Dennis D. McDonald (ddmcd@outlook.com) is an independent consultant located in Alexandria Virginia. His services and capabilities are described here. Application areas include project, program, and data management; market assessment, digital strategy, and program planning; change and content management; social media; and, technology adoption. Follow him on Google+. He also publishes on CTOvision.com and aNewDomain.

By Dennis D. McDonald

The most interesting statement Forrester’s Charlene Li makes in Google OpenSocial will (hopefully) make social apps more relevant is this:

Lastly, I think OpenSocial will re-energize social networks as they broaden the activities their members can do on their sites. In particular, I’m looking forward to moving beyond the typical fun yet frivolous apps like food throwing developed by 20-something developers. I’m going to closely watch LinkedIn, as collaboration and expertise location applications built on top of its professional business networking social graph will make the site more relevant to me.

I agree that the days of Facebook’s “walled garden” approach to social networking and application platform support are  numbered. As portable systems such as OpenSocial proliferate, proprietary architectures will crumble. Linkedin is only one of many networks that will be impacted.

More importantly, while selling more widgets is a noble goal — or selling more blenders, as suggested by Jeremiah Owyang in his excellent review piece — the sharing of knowledge and expertise via systems that facilitate person-to-person collaboration is what has me most excited about the OpenSocial opportunity.

Using social networking techniques to make it easier to locate and share knowledge and expertise has long interested me as shown in this slide presentation. Actual adoption of such systems so far has been spotty. Relatively “closed” systems such as Linkedin, the AMA’s Sermo, and the U.S. intelligence community are the rule rather than the exception. Add to this Microsoft’s lack of commercial support for its own Knowledge Network tools and you realize that we still have a way to go.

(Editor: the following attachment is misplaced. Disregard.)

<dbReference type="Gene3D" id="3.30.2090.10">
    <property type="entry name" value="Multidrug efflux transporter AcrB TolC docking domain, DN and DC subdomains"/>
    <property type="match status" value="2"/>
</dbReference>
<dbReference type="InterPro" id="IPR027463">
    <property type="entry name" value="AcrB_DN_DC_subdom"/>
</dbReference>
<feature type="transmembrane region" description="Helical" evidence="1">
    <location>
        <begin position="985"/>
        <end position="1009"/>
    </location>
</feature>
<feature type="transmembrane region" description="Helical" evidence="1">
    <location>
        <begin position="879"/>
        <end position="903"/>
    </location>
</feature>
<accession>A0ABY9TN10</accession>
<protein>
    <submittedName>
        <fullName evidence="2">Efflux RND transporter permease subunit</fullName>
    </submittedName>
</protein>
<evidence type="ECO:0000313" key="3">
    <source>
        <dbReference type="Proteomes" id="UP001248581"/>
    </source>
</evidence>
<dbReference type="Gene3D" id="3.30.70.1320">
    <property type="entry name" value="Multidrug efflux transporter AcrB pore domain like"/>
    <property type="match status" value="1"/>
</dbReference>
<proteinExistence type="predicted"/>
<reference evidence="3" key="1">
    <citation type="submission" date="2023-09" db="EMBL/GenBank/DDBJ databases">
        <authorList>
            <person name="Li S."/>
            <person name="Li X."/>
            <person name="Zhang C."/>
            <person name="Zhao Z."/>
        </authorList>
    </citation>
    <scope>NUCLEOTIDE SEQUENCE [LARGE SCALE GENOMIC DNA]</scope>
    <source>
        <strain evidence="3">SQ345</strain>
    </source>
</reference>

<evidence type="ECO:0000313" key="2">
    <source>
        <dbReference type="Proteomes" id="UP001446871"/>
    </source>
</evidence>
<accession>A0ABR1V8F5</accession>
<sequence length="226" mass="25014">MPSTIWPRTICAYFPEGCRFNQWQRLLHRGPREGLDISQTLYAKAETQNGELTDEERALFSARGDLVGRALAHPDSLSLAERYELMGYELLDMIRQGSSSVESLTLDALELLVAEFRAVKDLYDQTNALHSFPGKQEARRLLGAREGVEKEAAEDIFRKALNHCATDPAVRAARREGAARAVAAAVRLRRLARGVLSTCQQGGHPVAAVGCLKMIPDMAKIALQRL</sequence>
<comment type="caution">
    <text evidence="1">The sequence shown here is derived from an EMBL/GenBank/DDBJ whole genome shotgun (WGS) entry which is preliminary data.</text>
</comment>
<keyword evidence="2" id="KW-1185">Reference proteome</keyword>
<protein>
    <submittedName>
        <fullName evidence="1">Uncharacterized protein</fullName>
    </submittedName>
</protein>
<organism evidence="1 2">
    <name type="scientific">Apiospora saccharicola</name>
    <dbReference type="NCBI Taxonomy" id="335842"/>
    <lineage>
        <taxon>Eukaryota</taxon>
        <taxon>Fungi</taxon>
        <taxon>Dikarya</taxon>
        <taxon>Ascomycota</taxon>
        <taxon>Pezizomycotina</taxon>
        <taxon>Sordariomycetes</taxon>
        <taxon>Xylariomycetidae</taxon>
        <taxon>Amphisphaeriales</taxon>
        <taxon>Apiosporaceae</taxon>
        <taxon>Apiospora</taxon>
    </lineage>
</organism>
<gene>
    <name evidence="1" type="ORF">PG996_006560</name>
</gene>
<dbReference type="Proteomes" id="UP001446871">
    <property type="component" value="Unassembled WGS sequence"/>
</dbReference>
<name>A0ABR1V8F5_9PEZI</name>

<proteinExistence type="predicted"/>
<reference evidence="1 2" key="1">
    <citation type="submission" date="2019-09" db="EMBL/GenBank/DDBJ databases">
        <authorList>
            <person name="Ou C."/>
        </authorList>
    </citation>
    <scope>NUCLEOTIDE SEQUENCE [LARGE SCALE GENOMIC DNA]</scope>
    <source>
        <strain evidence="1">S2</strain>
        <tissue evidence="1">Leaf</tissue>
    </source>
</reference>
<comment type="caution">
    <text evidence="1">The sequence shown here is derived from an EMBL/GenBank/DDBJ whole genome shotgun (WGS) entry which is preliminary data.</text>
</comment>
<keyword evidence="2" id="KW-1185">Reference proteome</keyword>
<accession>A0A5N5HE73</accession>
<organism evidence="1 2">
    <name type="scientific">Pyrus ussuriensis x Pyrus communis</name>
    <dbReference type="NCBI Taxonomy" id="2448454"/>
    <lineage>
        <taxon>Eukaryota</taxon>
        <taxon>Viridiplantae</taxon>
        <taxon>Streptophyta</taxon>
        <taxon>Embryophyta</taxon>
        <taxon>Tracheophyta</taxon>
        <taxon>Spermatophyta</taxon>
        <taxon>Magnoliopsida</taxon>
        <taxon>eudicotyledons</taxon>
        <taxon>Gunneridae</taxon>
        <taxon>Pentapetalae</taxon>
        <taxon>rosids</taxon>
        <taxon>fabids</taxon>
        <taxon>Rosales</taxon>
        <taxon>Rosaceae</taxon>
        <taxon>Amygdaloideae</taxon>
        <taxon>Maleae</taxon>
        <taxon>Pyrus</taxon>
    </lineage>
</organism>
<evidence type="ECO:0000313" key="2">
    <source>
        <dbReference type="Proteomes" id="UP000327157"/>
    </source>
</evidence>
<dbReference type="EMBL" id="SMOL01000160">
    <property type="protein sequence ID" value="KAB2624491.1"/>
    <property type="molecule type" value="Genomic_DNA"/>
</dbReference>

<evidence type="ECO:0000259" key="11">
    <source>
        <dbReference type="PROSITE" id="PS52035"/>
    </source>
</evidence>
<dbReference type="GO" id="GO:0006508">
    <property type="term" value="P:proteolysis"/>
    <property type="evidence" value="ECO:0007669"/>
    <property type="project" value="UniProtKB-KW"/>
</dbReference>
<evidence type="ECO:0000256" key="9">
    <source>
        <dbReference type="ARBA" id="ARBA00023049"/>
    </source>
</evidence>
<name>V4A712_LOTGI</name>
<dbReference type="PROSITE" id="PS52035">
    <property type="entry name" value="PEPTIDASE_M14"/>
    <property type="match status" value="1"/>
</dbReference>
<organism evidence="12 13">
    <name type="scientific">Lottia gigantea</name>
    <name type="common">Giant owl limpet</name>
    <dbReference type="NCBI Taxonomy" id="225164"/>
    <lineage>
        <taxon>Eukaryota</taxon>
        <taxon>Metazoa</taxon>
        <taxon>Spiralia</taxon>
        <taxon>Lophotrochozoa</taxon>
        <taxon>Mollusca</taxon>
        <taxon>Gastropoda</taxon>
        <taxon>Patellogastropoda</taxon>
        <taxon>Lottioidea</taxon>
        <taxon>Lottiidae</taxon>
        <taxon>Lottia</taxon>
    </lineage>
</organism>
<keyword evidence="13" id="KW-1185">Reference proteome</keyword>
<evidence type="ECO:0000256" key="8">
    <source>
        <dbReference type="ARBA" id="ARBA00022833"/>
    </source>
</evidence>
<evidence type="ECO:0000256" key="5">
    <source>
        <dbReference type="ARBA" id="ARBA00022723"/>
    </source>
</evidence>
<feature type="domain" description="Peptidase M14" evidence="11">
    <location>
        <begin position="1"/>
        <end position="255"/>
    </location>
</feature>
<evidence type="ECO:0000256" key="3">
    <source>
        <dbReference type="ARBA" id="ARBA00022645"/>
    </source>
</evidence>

Potentially, a system that makes it easier for members of different social networks to publish details of their knowledge and expertise should be able to support applications that promote significantly expanded collaboration and problem solving. This is a major opportunity for people to engage in social and intellectual activities that could generate significant social, educational, and economic benefit.

What might such applications look like? Here are some possible functions:

  • Enable network member to decide which information about professional or personal expertise and experience will be “published” and which should remain “within the network.”
  • Support cross network searching for information about specific types of knowledge, experience, and expertise.
  • Support communications  between seekers and suppliers of expertise.
  • Support financial transactions associated with the commercial sharing of expertise.
  • Support auction or bidding approaches to pricing access to certain types of professional expertise of consulting services.
  • Support feedback and rating of expertise suppliers by expertise users.
  • Allow for a variety of expertise sharing transactions ranging from one-time question-and-answer transactions to more extended collaboration or projects that require recurring communications or collaborative file creation.

There will be challenges to address related to privacy, monetization, law enforcement, credentialing, licensing, and legal liability. But the potential is enormous for a system such as OpenSocial to support improved — and economical — expertise sharing that bypasses traditional professional, geographic, and organizational controls and boundaries.

 

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